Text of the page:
Oracle's best argument, therefore, is that while no single name is copyrightable, Java's overall system of organized names — covering 37 packages, with over six hundred classes, with over six thousand methods — is a "taxonomy" and, therefore, copyrightable under American Dental Association v. Delta Dental Plans Association, 126 F.3d 977 (7th Cir. 1997). There was nothing in the rules of the Java language that required that Google replicate the same groupings even if Google was free to replicate the same functionality.10

The main answer to this argument is that while the overall scheme of file name organization resembles a taxonomy, it is also a command structure for a system or method of operation of the application programming interface.

. . .

Section 102(b) states that "in no case does copyright protection for an original work of authorship extend to any idea, procedure, process, system, method of operation . . . regardless of the form . . . ." That a system or method of operation has thousands of commands arranged in a creative taxonomy does not change its character as a method of operation. Yes, it is creative. Yes, it is original. Yes, it resembles a taxonomy. But it is nevertheless a command structure, a system or method of operation — a long hierarchy of over six thousand commands to carry out pre-assigned functions. For that reason, it cannot receive copyright protection — patent protection perhaps — but not copyright protection.

To emphasize the functionality of the method structure the court also noted that if Google changed the structure of its implementation of Java, then source code written for Oracle's version of Java would no longer work on Android.

Surely, millions of lines of code had been written in Java before Android arrived. These programs necessarily used the java.package.Class.method() command format. These programs called on all or some of the specific 37 packages at issue and necessarily used the command structure of names at issue. Such code was owned by the developers themselves, not by Oracle. In order for at least some of this code to run on Android, Google was required to provide the same java.package.Class.method() command system using the same names with the same "taxonomy" and with the same functional specifications.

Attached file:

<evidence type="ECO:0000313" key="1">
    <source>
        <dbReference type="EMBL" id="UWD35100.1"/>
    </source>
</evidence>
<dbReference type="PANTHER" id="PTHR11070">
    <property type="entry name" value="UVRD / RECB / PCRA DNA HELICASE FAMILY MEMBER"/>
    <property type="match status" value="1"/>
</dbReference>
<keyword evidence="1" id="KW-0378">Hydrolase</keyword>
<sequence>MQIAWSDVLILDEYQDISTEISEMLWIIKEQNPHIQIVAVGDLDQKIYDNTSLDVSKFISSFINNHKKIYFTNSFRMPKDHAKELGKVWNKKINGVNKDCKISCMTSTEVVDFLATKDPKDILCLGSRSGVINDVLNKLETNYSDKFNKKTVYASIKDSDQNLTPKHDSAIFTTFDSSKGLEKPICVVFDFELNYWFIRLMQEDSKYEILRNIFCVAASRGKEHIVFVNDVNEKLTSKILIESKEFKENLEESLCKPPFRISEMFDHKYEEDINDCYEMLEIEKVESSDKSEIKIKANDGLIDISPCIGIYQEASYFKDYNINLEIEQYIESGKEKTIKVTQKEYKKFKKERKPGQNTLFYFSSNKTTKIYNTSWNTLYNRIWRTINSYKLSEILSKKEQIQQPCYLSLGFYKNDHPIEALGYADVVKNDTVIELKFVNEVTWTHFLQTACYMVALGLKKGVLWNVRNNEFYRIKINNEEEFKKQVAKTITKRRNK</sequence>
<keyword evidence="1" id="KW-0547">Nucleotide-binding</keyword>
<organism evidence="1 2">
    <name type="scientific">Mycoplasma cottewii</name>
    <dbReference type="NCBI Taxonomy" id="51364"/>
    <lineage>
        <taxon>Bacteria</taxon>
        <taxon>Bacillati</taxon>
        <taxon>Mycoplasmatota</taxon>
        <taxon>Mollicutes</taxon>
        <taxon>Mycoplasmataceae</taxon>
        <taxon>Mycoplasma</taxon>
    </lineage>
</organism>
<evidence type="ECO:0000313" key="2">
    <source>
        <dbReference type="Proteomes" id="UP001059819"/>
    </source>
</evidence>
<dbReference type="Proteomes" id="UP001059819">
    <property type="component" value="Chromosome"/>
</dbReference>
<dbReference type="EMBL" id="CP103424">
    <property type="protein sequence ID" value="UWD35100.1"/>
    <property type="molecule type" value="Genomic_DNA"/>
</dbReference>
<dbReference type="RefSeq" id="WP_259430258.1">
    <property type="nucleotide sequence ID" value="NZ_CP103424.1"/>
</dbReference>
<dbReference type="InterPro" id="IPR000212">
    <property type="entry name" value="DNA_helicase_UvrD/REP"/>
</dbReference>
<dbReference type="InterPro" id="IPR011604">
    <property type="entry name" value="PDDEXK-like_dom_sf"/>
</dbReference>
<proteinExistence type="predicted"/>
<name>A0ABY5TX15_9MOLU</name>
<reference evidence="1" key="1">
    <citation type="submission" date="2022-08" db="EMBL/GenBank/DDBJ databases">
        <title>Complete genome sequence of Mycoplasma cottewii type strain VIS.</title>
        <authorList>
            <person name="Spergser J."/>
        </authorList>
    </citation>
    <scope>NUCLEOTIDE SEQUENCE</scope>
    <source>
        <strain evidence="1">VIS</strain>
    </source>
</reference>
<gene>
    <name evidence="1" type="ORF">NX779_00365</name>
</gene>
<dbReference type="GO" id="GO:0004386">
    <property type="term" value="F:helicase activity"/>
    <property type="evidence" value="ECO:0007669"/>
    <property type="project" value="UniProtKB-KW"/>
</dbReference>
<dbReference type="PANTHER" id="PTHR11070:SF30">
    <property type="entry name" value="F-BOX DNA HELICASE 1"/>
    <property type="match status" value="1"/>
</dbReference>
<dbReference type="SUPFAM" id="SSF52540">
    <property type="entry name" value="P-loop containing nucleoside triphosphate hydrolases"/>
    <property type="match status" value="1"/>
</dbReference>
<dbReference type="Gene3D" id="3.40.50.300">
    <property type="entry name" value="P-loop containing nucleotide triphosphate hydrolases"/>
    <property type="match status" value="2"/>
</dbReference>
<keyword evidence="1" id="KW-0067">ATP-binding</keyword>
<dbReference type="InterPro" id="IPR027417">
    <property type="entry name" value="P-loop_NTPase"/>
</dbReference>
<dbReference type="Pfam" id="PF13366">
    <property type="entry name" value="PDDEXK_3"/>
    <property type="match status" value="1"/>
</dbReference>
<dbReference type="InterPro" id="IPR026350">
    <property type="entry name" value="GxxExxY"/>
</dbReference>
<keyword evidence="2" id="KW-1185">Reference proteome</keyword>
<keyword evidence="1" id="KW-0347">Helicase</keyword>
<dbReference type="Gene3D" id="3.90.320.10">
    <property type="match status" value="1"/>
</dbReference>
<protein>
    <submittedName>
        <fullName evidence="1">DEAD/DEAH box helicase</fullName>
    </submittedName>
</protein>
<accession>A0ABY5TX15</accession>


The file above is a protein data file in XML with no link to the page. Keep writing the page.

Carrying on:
The Court concluded the opinion by emphasizing that this case, like all legal cases is very fact specific and different facts in a future case may lead to a very different result.

This order does not hold that Java API packages are free for all to use without license. It does not hold that the structure, sequence and organization of all computer programs may be stolen. Rather, it holds on the specific facts of this case, the particular elements replicated by Google were free for all to use under the Copyright Act.

This case highlights the differences between patent law and copyright law.  While patent law protects "inventions" and "functionality" copyright law protects artistic expression.  As a general rule, if it is functional it is not protected by copyright.  In some instances such as software piracy copyright law sufficiently protects computer code as the copying is true copying -- that is, making an identical copy.  In other instances, however, where a lot of creative effort went into developing something functional, the protection is lacking.